- The Washington Times - Friday, September 14, 2007

ANALYSIS/OPINION:

Ideology has killed the myth that politics end at the water’s edge. For too many people, foreign policy is no longer about bolstering America’s position in the world. It is about how one “sees” the world through the lens of philosophy.

The “neoconservative” Bush administration has been criticized for trying to remake the Middle East on a democratic model, in accordance with an airy post-Cold War notion that “democracies don’t fight each other.” The popularity of illiberal regimes in many parts of the world, along with clear conflicts of interest between liberal democracies, cast doubts about the validity of that philosophy.

The so-called “antiwar” movement is even more the creature of ideology. Only an intense belief in a “higher truth” can lead people to turn against their own country during a war. The flowering of this strain of liberal doctrine goes back to the decades following the Napoleonic Wars. Intellectuals believed that after a quarter-century of European warfare on an unprecedented scale, a new stability had emerged favorable to peace. Even before Napoleon was defeated, liberal economist David Ricardo, objecting to how the war was being financed, complained,”parliaments have something more to do than furnish ministers with the means of preserving the greatness and glory of the country.”

The latter half of the 19th and the whole of the 20th century should have discredited this line of thought, as the scale of the new international conflicts made Waterloo look like a gentlemen’s duel. But the ideologue does not need to learn from experience — he already has a vision that transcends the facts (whether presented by Gen. David Petraeus or anyone else). In classical liberal circles, says historian Bernard Semmel, “Strategy, any plan for exerting or projecting military or naval power, was ipso facto wrong.” The end of the Cold War brought these ideas to the fore once again. They are clearly seen among those in Congress who reject any strategy with victory in Iraq as its goal.

This mindset appeared before Iraq was invaded. Liberals warned against “overreacting” to the September 11, 2001, terrorist attacks. Katrina vanden Heuvel, in the misnomered journal the Nation, argued, “The most promising and effective way to halt terrorism lies in bringing those responsible to justice through nonmilitary actions in cooperation with the global community and within the framework of domestic and international law.”

The early opposition to overthrowing Iraqi dictator Saddam Hussein was that the United Nations had not given its permission. On the left, Washington cannot be allowed to find political solutions based on the use of force. The Iraq war must be “lost” to discourage any future military actions.

America’s enemies know the opportunities presented by the liberal ideologues V.I. Lenin called “useful idiots.” Both Hugo Chavez, a Castro-style authoritarian Marxist, and Osama bin Laden, an even older school despot of the Islamic variety, have cited prominent left-wing intellectual Noam Chomsky for insights into reaching those in America whose activism would help them defeat the U.S.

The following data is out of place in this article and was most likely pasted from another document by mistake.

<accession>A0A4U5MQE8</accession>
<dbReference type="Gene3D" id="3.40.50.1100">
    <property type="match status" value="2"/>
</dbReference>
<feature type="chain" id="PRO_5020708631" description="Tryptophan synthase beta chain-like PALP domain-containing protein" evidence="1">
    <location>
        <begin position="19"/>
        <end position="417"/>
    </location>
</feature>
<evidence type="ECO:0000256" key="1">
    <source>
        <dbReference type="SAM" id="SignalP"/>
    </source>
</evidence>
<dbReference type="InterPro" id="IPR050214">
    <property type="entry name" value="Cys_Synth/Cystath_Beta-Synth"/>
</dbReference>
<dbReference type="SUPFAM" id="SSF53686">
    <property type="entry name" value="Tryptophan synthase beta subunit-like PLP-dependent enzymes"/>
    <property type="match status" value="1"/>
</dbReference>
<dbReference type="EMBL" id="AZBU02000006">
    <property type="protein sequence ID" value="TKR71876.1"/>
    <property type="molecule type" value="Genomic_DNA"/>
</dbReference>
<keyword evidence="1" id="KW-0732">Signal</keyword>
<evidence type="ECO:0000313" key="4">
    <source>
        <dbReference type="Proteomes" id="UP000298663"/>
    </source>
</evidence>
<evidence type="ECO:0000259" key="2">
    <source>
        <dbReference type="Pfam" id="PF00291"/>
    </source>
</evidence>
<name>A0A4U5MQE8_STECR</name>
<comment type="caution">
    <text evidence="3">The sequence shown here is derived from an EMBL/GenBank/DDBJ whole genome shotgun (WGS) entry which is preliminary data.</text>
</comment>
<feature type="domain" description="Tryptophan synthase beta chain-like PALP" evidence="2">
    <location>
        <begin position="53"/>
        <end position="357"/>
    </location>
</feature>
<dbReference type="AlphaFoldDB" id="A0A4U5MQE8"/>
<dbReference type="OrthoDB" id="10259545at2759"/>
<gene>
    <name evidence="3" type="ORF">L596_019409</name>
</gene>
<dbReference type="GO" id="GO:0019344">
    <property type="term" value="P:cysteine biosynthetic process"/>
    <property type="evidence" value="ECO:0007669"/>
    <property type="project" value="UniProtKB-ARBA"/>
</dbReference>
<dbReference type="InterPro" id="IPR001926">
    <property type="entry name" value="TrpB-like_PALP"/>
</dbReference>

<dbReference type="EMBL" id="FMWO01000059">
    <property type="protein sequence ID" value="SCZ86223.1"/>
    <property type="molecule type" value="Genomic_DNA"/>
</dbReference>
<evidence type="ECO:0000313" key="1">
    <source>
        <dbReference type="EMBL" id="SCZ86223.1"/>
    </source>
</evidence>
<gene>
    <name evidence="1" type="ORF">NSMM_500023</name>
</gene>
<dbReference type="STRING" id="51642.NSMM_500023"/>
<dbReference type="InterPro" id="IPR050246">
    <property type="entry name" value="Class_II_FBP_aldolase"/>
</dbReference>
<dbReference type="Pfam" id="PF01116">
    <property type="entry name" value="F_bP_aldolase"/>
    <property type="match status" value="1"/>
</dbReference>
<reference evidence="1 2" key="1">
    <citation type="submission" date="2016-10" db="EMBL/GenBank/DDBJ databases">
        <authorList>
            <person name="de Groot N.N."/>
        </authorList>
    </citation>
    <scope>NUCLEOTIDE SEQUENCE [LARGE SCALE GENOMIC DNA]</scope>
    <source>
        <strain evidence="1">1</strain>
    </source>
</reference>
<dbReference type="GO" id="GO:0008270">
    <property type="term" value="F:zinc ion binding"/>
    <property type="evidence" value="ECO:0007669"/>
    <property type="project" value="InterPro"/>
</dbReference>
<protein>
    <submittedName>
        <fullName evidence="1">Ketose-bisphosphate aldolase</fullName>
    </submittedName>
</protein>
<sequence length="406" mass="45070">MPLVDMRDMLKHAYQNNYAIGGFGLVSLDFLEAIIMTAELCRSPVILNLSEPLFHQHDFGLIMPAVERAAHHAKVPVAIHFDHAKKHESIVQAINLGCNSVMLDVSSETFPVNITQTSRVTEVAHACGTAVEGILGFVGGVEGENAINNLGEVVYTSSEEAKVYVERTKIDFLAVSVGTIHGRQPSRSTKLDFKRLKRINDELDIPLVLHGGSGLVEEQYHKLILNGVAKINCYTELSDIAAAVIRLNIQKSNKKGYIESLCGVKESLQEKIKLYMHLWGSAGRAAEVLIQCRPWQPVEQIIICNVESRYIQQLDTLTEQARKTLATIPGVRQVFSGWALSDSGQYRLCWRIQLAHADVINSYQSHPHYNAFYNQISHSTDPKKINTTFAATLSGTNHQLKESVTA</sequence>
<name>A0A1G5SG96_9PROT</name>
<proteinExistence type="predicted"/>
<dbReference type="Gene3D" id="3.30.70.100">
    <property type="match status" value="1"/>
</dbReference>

Mr. Chomsky sees the world as one of class conflict rather than international rivalry. Since he believes Washington only represents capitalists and corporations, there is no national interest worth defending. This dovetails with the classical liberal view that individuals should only think of themselves and feel no allegiance to the society in which they live. Osama advanced this argument in his videotape released just before the sixth anniversary of the September 11 attacks. The patriotic unity felt by Americans in all walks of life when the Pentagon and World Trade Center were attacked by al Qaeda had to be torn asunder as quickly as possible to conform with liberal-left ideology. Thus, groups like Moveon.org cranked up their partisan hate speech.

On the left, nationalism (patriotism) is denounced for being at odds with the ideologies of class division and hyper-individuality. It is denounced as the root of xenophobia and war. Osama’s dream of a Muslim caliphate that unites people across class and ethnic lines is exactly the kind of empire building (using exceptionally brutal tactics) that leftists reject in theory, but end up endorsing in practice because they cannot permit their own societies to unite to oppose it. Ironically, their defeatism confirms the utility of force — when used by the enemy.

The French philosopher Ernest Renan started out as a classical liberal but after his country lost its 1870 war with Prussia became an eloquent exponent of nationalism. He argued, “A nation is a living principle, a spiritual principle. … To have common glories in the past, a common will in the present, to have done great things together, the will to do the like again — such are the essential conditions for the making of a people.”

The American people have done great things throughout their history. They should have the will to do so again. But they must reject divisive, self-defeating liberal ideologies to be successful, in Iraq or anywhere else.

William Hawkins is senior fellow for national security studies at the U.S. Business and Industry Council in Washington, D.C.

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